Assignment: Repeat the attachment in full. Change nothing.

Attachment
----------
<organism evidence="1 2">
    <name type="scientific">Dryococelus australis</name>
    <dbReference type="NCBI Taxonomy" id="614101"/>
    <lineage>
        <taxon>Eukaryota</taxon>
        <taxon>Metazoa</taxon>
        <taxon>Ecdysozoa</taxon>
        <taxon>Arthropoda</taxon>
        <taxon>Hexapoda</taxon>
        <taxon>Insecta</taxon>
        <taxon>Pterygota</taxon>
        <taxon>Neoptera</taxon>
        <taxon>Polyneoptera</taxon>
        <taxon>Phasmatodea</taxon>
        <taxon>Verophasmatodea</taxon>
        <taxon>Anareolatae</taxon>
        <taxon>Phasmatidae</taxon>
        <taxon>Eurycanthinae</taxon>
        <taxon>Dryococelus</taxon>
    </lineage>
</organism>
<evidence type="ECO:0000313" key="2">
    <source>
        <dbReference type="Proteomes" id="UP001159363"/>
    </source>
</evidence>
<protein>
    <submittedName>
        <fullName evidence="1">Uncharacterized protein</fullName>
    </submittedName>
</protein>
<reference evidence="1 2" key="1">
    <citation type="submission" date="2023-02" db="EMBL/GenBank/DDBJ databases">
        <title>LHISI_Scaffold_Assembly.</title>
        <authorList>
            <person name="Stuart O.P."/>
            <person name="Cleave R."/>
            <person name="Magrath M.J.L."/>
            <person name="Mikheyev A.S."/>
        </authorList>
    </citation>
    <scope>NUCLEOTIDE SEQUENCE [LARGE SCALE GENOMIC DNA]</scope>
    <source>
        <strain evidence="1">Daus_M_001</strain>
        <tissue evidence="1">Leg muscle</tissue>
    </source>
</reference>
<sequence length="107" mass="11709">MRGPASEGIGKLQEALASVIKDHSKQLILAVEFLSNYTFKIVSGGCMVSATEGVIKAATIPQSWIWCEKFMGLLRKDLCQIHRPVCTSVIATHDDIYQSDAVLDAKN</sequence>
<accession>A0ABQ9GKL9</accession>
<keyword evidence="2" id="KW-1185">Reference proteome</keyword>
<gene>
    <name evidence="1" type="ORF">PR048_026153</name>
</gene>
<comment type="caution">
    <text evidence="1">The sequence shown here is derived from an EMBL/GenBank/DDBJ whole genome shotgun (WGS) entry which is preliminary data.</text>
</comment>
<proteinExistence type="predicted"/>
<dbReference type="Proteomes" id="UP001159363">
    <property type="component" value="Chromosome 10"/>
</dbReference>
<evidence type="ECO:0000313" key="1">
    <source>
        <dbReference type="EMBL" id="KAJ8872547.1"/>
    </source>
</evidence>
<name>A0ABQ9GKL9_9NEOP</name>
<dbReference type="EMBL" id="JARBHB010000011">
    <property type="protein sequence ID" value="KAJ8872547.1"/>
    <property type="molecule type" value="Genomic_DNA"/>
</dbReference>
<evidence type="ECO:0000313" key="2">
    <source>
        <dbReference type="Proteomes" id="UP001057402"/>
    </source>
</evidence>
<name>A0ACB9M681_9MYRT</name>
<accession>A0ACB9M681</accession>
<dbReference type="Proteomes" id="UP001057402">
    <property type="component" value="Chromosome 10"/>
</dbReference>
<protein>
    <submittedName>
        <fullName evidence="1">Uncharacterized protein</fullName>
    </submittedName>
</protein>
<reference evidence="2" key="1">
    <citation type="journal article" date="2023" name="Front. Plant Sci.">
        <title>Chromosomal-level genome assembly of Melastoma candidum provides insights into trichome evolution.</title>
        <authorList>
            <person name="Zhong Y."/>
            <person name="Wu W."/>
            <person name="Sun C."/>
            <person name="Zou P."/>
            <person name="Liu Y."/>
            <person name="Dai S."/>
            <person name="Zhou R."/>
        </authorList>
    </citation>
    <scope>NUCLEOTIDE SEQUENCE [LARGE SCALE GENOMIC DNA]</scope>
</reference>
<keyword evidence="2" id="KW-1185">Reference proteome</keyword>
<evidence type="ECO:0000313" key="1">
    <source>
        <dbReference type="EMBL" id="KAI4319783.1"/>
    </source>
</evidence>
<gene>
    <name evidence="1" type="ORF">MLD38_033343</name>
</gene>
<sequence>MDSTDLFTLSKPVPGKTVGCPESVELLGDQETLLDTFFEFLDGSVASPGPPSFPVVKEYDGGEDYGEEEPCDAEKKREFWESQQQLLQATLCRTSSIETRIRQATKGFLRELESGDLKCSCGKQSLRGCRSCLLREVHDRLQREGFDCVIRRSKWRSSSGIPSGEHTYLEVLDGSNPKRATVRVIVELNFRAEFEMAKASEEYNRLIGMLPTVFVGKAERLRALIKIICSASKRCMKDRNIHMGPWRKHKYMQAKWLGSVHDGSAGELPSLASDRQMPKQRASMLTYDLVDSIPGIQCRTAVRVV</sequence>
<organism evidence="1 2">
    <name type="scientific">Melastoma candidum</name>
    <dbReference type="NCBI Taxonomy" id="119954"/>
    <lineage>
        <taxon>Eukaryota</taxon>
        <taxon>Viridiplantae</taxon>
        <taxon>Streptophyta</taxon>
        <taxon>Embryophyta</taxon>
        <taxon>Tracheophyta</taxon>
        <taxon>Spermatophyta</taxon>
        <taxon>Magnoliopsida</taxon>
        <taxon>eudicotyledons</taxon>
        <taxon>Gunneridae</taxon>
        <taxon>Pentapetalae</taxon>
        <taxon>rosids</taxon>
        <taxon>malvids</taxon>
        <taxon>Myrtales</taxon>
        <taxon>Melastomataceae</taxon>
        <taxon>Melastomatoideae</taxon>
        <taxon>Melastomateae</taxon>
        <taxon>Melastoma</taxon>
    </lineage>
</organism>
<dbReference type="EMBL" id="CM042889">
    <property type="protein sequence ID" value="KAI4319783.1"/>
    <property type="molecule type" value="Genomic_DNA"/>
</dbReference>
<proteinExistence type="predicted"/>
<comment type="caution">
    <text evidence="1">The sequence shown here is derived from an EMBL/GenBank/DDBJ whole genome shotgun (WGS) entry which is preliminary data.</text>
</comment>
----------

<organism evidence="1 2">
    <name type="scientific">Dryococelus australis</name>
    <dbReference type="NCBI Taxonomy" id="614101"/>
    <lineage>
        <taxon>Eukaryota</taxon>
        <taxon>Metazoa</taxon>
        <taxon>Ecdysozoa</taxon>
        <taxon>Arthropoda</taxon>
        <taxon>Hexapoda</taxon>
        <taxon>Insecta</taxon>
        <taxon>Pterygota</taxon>
        <taxon>Neoptera</taxon>
        <taxon>Polyneoptera</taxon>
        <taxon>Phasmatodea</taxon>
        <taxon>Verophasmatodea</taxon>
        <taxon>Anareolatae</taxon>
        <taxon>Phasmatidae</taxon>
        <taxon>Eurycanthinae</taxon>
        <taxon>Dryococelus</taxon>
    </lineage>
</organism>
<evidence type="ECO:0000313" key="2">
    <source>
        <dbReference type="Proteomes" id="UP001159363"/>
    </source>
</evidence>
<protein>
    <submittedName>
        <fullName evidence="1">Uncharacterized protein</fullName>
    </submittedName>
</protein>
<reference evidence="1 2" key="1">
    <citation type="submission" date="2023-02" db="EMBL/GenBank/DDBJ databases">
        <title>LHISI_Scaffold_Assembly.</title>
        <authorList>
            <person name="Stuart O.P."/>
            <person name="Cleave R."/>
            <person name="Magrath M.J.L."/>
            <person name="Mikheyev A.S."/>
        </authorList>
    </citation>
    <scope>NUCLEOTIDE SEQUENCE [LARGE SCALE GENOMIC DNA]</scope>
    <source>
        <strain evidence="1">Daus_M_001</strain>
        <tissue evidence="1">Leg muscle</tissue>
    </source>
</reference>
<sequence length="107" mass="11709">MRGPASEGIGKLQEALASVIKDHSKQLILAVEFLSNYTFKIVSGGCMVSATEGVIKAATIPQSWIWCEKFMGLLRKDLCQIHRPVCTSVIATHDDIYQSDAVLDAKN</sequence>
<accession>A0ABQ9GKL9</accession>
<keyword evidence="2" id="KW-1185">Reference proteome</keyword>
<gene>
    <name evidence="1" type="ORF">PR048_026153</name>
</gene>
<comment type="caution">
    <text evidence="1">The sequence shown here is derived from an EMBL/GenBank/DDBJ whole genome shotgun (WGS) entry which is preliminary data.</text>
</comment>
<proteinExistence type="predicted"/>
<dbReference type="Proteomes" id="UP001159363">
    <property type="component" value="Chromosome 10"/>
</dbReference>
<evidence type="ECO:0000313" key="1">
    <source>
        <dbReference type="EMBL" id="KAJ8872547.1"/>
    </source>
</evidence>
<name>A0ABQ9GKL9_9NEOP</name>
<dbReference type="EMBL" id="JARBHB010000011">
    <property type="protein sequence ID" value="KAJ8872547.1"/>
    <property type="molecule type" value="Genomic_DNA"/>
</dbReference>
<evidence type="ECO:0000313" key="2">
    <source>
        <dbReference type="Proteomes" id="UP001057402"/>
    </source>
</evidence>
<name>A0ACB9M681_9MYRT</name>
<accession>A0ACB9M681</accession>
<dbReference type="Proteomes" id="UP001057402">
    <property type="component" value="Chromosome 10"/>
</dbReference>
<protein>
    <submittedName>
        <fullName evidence="1">Uncharacterized protein</fullName>
    </submittedName>
</protein>
<reference evidence="2" key="1">
    <citation type="journal article" date="2023" name="Front. Plant Sci.">
        <title>Chromosomal-level genome assembly of Melastoma candidum provides insights into trichome evolution.</title>
        <authorList>
            <person name="Zhong Y."/>
            <person name="Wu W."/>
            <person name="Sun C."/>
            <person name="Zou P."/>
            <person name="Liu Y."/>
            <person name="Dai S."/>
            <person name="Zhou R."/>
        </authorList>
    </citation>
    <scope>NUCLEOTIDE SEQUENCE [LARGE SCALE GENOMIC DNA]</scope>
</reference>
<keyword evidence="2" id="KW-1185">Reference proteome</keyword>
<evidence type="ECO:0000313" key="1">
    <source>
        <dbReference type="EMBL" id="KAI4319783.1"/>
    </source>
</evidence>
<gene>
    <name evidence="1" type="ORF">MLD38_033343</name>
</gene>
<sequence>MDSTDLFTLSKPVPGKTVGCPESVELLGDQETLLDTFFEFLDGSVASPGPPSFPVVKEYDGGEDYGEEEPCDAEKKREFWESQQQLLQATLCRTSSIETRIRQATKGFLRELESGDLKCSCGKQSLRGCRSCLLREVHDRLQREGFDCVIRRSKWRSSSGIPSGEHTYLEVLDGSNPKRATVRVIVELNFRAEFEMAKASEEYNRLIGMLPTVFVGKAERLRALIKIICSASKRCMKDRNIHMGPWRKHKYMQAKWLGSVHDGSAGELPSLASDRQMPKQRASMLTYDLVDSIPGIQCRTAVRVV</sequence>
<organism evidence="1 2">
    <name type="scientific">Melastoma candidum</name>
    <dbReference type="NCBI Taxonomy" id="119954"/>
    <lineage>
        <taxon>Eukaryota</taxon>
        <taxon>Viridiplantae</taxon>
        <taxon>Streptophyta</taxon>
        <taxon>Embryophyta</taxon>
        <taxon>Tracheophyta</taxon>
        <taxon>Spermatophyta</taxon>
        <taxon>Magnoliopsida</taxon>
        <taxon>eudicotyledons</taxon>
        <taxon>Gunneridae</taxon>
        <taxon>Pentapetalae</taxon>
        <taxon>rosids</taxon>
        <taxon>malvids</taxon>
        <taxon>Myrtales</taxon>
        <taxon>Melastomataceae</taxon>
        <taxon>Melastomatoideae</taxon>
        <taxon>Melastomateae</taxon>
        <taxon>Melastoma</taxon>
    </lineage>
</organism>
<dbReference type="EMBL" id="CM042889">
    <property type="protein sequence ID" value="KAI4319783.1"/>
    <property type="molecule type" value="Genomic_DNA"/>
</dbReference>
<proteinExistence type="predicted"/>
<comment type="caution">
    <text evidence="1">The sequence shown here is derived from an EMBL/GenBank/DDBJ whole genome shotgun (WGS) entry which is preliminary data.</text>
</comment>